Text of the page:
Selling Cocktails for Wages?… Garnish Them!

Ever been served a neon green “apple” martini garnished with a “cherry”? UGH!

Forget the fact that the cherry is a bleached, carcinogenic, nasty tasting blob. What I want to understand is how does a “red” CHERRY compliment a green APPLE (liqueur) martini?

I’ll give you a hint… It doesn’t.

I guess they both use high fructose corn syrup and cancer causing food colors, but the similarities end there. The garnish is one of the first things the guest sees when presented with a cocktail and yet is often regarded as a tedious afterthought.

Here are my five criteria for properly garnishing a cocktail:

1) FRESH, FRESH, FRESH- Even if you’re using fruits or herbs that have been infused in syrup or alcohol it must always be fresh. By the way, the word fresh does not apply to wilted herbs or blemished fruit slices. Fresh, looks better, it tastes better, it smells better… enough said.

2) RELEVANT- Your garnish should either directly mirror, compliment or intelligently contrast the other ingredients in the cocktail. Screwdrivers get an orange garnish, Lemon Drops a lemon wedge with sugar rim. I respect a Cosmopolitan garnished with a lemon twist (lemon vodka), a lime wedge (fresh lime juice) or even syrup soaked fresh cranberries (cranberry juice). For the purist, Dale DeGroffs recipe calls for a flamed orange peel which greatly intensify’s the aromatics of the Cointreau (orange triple sec).

3) FUNCTIONAL- Your garnish MUST SERVE A PURPOSE. Adding a pretty flower to a drink adds to the visual, but unless its edible and contributes to the aromatics or balance of cocktail, it has no business in the drink. A cinnamon stick can double as a swizzle stick (if cut to the right length) and if you are going to add a slice of fresh lime, make sure its a wedge, never the wheel. The lime wheel looks gorgeous, but ultimately serves no purpose. If a guest tries to squeeze the wheel into their drink to add a little acidity, the best they can hope for is 4-5 drops of fresh lime juice and sticky fingers.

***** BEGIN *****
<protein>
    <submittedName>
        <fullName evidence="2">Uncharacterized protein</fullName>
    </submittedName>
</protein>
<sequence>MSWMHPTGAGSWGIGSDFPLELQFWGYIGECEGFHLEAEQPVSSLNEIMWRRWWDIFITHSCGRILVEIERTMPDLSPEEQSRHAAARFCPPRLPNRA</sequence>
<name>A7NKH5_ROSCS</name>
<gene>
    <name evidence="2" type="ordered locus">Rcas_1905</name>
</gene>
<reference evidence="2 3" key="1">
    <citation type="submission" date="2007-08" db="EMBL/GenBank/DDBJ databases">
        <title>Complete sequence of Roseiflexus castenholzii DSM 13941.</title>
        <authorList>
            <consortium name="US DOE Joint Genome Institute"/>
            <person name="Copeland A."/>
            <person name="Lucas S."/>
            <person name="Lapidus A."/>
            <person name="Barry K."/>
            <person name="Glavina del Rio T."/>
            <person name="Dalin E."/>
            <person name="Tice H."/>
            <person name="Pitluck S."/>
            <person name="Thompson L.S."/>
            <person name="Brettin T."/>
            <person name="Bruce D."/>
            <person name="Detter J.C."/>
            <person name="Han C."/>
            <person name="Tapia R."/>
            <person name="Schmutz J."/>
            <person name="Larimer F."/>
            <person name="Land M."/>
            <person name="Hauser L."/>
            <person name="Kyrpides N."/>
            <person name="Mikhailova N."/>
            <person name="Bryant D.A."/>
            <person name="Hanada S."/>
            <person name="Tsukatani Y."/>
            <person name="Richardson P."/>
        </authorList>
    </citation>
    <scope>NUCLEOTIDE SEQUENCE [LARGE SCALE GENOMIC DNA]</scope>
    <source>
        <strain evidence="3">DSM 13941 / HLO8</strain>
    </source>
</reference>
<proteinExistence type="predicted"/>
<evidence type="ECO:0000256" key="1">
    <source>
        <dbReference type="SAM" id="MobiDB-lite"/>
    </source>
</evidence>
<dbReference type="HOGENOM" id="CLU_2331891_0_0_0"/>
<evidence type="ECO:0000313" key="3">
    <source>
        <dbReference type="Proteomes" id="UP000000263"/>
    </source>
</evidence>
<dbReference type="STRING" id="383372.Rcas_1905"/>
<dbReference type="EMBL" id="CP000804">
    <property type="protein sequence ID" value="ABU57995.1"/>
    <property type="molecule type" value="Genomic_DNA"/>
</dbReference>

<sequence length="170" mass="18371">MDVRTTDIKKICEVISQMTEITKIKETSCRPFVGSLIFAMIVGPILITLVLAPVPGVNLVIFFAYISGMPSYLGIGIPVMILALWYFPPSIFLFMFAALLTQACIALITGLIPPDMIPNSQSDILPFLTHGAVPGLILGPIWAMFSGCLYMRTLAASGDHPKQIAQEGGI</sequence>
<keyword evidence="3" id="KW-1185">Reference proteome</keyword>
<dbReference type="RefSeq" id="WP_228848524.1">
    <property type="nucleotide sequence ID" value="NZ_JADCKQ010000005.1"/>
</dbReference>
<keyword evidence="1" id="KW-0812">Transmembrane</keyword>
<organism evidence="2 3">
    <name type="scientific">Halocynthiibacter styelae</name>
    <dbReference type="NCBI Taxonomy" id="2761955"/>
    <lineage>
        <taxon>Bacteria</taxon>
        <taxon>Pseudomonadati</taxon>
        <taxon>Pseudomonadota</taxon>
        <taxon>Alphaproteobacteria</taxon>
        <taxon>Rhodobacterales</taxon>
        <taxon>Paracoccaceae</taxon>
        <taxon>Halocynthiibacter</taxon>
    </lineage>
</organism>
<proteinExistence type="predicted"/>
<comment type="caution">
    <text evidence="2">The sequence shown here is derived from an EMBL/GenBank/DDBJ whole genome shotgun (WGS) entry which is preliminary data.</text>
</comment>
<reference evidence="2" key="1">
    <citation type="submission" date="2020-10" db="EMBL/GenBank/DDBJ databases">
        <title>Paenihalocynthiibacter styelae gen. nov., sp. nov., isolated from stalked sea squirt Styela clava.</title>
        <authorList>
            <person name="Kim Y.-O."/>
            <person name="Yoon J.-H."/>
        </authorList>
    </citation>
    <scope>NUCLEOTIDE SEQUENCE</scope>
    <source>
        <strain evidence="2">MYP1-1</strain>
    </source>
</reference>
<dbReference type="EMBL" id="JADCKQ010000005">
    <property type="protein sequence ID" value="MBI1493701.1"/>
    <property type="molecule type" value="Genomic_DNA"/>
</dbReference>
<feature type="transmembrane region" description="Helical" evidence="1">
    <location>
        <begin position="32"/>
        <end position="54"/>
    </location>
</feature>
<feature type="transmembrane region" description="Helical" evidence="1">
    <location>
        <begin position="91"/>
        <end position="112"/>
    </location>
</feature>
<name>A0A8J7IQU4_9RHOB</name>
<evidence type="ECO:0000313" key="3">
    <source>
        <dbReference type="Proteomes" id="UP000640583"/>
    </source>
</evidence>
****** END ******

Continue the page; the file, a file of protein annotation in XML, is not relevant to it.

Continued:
4) BEAUTIFUL- Notice that this is NOT my first criteria. Yes, a garnish should always be beautiful, always. However, it should have equal importance to the items above. Many bartenders will add a garnish to their drink simply because its required without giving thought to its visual impact. Moreover, the garnish should be beautifully consistent. If you are serving three of the same cocktail, the garnishes should all look virtually identical in size, color, shape and orientation on the glass (2 o’clock relative to the guest).

5) PROPORTIONAL SIZE- The only thing more annoying that a huge grapefruit wheel hanging over the lip of a thin chimney glass is a tiny lime sliver perched on the rim of a wide martini glass. Your garnish should look visually proportional to the size of the glass that you are using.

It’s time professional barmen embrace the garnish. It’s not a chore, its not an afterthought. The key to consistency is mis en place. If you cut your garnishes in advance of your shift (and keep them moist and fresh looking) you should be able to consistently kick out garnishes in volume. Of course if time permits, nothing makes a better impression than cutting a garnish fresh right in front of the guest.

About Brian

Master mixologist Brian Van Flandern founded CREATIVE COCKTAIL CONSULTANTS (www.MyMixologist.com), dedicated to creating cutting edge cocktails lists and training professional bartenders in the art of mixology. As an independent consultant, Van Flandern created a simple, no-nonsense methodology for mixing exceptionally flavorful and balanced cocktail that work in harmony with menus. He employes these techniques to design cocktail lists and train staff at the finest restaurants and resorts worldwide. Van Flandern’s creativity, warm personality and high profile client list earn him FOOD NETWORK’s highest praise as “America’s Top Mixologist”.

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